“Blood runs thicker than water,” is a good phrase to describe why family should mean more to you than friends.

We’ve all befriended, gotten close to, and worked with hundreds of people across our lives and hundreds more to come in the future. They say things that make us feel valued, spend a lot of time with us and make us develop this impression that those good times will last forever.

But really, those good times, and most friends, don’t last forever.

I’m not saying “don’t have any friends”. But the fact is, you’ll only meet maybe 10 people in your life who end up being actual lifelong friends. The rest of them will eventually leave.

I’ve personally experienced that. I thought the people I worked with and saw almost everyday were going to be lifelong friends. But a few weeks later either the friendship soured, or they walked out of my life all of a sudden and moved on.

The same thing happened with my secondary and primary school friends. I know it’ll happen again once I meet new people in college and work.

I’m not being pessimistic, but unlike everyday encounters, your parents will never leave you. They’ll always care and be there for you no matter what.

And while they may never give the best advice, parents will always be there for you. Those momentary friends on the other hand, could give you the most inspirational advice today, but you may never see them ever again tomorrow.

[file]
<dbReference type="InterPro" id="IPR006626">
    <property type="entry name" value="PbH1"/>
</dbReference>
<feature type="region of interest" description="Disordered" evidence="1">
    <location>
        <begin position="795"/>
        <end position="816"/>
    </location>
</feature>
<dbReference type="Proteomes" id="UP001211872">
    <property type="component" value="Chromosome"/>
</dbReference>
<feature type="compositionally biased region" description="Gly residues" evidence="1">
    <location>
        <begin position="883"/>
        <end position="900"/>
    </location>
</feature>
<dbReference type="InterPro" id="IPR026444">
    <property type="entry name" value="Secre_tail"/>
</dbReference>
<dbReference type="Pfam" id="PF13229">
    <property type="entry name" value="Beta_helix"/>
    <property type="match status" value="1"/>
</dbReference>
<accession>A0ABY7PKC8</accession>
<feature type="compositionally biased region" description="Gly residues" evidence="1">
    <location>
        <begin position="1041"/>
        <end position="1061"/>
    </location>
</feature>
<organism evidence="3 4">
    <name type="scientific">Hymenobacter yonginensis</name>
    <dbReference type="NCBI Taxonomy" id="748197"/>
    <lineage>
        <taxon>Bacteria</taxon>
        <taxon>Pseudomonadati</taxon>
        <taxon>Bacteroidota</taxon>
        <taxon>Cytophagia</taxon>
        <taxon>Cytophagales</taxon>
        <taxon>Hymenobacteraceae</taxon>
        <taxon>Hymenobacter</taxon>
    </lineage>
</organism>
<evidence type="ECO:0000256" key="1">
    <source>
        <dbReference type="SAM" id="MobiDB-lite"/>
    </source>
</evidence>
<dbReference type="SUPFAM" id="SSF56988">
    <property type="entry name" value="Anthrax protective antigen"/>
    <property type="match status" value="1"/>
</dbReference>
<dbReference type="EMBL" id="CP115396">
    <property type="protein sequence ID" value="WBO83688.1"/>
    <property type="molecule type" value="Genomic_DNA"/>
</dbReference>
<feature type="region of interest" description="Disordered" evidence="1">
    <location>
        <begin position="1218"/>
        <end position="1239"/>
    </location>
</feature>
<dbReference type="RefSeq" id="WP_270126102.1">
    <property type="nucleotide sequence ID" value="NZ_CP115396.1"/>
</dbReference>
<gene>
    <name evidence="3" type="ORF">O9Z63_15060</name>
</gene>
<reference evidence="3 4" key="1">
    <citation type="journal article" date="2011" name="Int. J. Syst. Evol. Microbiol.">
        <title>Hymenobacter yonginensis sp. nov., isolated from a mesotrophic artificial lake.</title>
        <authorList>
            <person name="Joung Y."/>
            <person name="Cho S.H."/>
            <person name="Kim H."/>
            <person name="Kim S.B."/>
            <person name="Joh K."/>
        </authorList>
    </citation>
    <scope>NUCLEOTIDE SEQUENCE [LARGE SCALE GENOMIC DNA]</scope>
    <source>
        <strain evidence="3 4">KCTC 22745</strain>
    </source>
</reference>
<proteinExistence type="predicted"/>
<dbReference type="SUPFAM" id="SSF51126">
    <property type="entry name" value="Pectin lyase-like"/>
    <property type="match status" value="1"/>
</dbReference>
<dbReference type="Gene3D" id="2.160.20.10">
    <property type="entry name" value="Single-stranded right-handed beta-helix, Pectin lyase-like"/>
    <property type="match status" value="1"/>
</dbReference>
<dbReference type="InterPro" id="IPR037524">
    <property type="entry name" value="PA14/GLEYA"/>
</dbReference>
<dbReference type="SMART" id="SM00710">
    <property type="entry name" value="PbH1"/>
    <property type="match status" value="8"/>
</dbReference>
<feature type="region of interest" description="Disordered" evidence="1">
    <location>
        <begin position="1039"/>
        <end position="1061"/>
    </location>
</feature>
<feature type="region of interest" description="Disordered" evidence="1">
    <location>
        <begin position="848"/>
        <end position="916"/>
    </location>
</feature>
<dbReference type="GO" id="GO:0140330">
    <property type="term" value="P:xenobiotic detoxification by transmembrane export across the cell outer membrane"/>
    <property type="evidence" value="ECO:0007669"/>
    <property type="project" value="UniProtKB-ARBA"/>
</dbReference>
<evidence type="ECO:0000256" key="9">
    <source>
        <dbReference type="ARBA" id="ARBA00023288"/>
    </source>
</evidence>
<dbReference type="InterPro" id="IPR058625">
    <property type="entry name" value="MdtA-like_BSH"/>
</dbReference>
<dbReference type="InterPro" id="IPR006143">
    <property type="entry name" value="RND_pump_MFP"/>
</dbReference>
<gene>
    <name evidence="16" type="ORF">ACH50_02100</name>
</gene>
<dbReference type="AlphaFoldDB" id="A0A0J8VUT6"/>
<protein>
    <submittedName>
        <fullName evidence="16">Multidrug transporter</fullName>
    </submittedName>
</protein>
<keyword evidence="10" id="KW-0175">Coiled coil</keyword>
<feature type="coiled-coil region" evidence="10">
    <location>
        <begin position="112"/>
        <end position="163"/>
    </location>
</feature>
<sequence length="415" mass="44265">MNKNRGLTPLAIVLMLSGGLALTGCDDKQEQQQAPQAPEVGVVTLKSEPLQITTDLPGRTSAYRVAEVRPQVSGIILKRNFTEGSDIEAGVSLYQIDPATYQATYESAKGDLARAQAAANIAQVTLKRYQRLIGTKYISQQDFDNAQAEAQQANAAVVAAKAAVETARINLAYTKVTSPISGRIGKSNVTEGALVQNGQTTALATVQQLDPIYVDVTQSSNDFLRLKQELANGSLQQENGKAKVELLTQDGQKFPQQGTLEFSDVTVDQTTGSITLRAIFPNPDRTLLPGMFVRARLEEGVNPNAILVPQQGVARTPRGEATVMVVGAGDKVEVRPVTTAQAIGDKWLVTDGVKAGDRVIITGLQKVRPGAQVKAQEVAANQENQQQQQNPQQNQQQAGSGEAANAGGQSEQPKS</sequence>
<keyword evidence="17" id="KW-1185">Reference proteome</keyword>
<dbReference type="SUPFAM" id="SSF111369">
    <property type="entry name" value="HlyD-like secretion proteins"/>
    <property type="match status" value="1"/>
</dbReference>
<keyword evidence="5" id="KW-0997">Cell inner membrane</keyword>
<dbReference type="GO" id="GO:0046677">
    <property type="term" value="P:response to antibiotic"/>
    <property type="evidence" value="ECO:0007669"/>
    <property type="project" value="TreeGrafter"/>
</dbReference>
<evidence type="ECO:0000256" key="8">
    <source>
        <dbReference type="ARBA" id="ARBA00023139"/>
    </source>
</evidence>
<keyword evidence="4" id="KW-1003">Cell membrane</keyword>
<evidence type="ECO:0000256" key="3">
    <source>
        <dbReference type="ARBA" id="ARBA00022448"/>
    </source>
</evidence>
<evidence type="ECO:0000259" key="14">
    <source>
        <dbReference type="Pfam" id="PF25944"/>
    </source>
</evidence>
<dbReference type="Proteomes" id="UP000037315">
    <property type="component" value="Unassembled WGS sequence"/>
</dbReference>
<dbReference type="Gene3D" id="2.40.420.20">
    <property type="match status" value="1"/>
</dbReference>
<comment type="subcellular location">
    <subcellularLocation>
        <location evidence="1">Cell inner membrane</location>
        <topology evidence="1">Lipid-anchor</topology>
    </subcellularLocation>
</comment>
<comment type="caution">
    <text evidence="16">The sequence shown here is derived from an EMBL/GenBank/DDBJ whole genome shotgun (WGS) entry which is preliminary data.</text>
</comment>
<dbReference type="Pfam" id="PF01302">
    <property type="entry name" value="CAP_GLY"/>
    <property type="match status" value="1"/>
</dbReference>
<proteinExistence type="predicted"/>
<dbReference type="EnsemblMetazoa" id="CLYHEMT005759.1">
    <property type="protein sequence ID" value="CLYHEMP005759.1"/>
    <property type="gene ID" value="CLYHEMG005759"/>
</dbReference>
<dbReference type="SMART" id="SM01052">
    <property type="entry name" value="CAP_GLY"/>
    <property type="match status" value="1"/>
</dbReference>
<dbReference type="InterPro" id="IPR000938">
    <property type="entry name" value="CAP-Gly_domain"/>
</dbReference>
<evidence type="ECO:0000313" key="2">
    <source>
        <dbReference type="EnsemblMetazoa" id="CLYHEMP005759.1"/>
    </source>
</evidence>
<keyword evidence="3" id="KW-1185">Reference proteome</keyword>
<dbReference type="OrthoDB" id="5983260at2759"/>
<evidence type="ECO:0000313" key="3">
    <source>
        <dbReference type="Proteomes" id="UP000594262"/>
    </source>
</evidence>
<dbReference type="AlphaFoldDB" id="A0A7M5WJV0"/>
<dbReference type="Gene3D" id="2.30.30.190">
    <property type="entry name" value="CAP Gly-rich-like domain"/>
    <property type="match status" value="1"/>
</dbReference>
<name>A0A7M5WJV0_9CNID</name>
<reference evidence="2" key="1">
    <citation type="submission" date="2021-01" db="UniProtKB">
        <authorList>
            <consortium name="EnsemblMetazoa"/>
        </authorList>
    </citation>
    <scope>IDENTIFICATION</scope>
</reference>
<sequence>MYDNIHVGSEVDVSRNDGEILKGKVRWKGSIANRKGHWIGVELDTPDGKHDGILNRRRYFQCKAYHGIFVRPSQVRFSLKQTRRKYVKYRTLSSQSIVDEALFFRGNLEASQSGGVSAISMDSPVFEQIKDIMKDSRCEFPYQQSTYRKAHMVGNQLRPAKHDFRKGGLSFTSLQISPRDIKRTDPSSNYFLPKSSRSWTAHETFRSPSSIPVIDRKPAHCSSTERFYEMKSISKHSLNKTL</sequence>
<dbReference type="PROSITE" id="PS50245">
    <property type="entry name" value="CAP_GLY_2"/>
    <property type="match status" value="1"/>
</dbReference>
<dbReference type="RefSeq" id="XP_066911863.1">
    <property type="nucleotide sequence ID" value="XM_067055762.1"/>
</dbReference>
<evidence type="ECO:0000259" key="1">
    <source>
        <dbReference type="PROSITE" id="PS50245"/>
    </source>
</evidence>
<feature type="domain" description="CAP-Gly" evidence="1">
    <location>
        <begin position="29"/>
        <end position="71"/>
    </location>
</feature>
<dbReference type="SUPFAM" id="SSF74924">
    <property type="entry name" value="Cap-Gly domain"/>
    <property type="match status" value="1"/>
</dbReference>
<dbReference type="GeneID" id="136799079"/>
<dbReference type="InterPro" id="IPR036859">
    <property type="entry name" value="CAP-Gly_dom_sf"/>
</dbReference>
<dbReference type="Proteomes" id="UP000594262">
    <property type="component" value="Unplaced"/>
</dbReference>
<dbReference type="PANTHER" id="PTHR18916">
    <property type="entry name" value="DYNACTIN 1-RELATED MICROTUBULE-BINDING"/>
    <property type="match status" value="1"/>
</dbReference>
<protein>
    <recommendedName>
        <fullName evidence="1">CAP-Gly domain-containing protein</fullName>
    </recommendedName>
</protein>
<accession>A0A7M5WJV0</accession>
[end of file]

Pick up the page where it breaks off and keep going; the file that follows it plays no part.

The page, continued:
They Shaped me to Become a Better Person and They Were Willing to Improve

Lately, I feel more cared about by my parents and that I actually matter in their lives. And they show it, too.

The once strained relationship I had with my dad is strong now. Even though he’s still working in Sibu, he puts in an effort to call and check up on me once a week – and I make an effort to be with my mom as much as possible and get involved in her life more.

We’ve grown closer, and I realised how grateful I should be for my parents. Although they’ve always imposed restrictions on me, I realise now that it’s for the best.

If they had given me an allowance whenever I needed it, I would’ve ended up like a basic bitch expecting everything out of life and not working hard for anything.

And not to be judgemental, but looking at my peers right now, I’m glad I never ended up like that.

I feel way better now knowing that having strict parents made me a better person today. What I wanted most when I was 15 – to be given freedom and be pampered in life – is what I’m most glad of not getting now that I’ve grown up.


If you’ve ever had strict parents or are currently dealing with them, take a step back and ask yourself – what are their motives and reasons?

Maybe they’re trying to protect you from the harsh realities of the real world and don’t want you to mix with the wrong crowd. Maybe they don’t want you to be spoilt and demanding. Maybe they’re trying to teach you humility.

I don’t know what their motive is, but because of my strict parents, I’ve become a better person today.

For more articles on parents and family, read Being a Stepmom : 5 Tips on How to Cope with the Reality, and Dating 101 for the Single Dad (And the Woman Who Wants Him).

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Gregory Wong
An aspiring writer from Kuching. Opinionative, cynical, always hungry (figuratively and literally), and always searching for more meaning in life.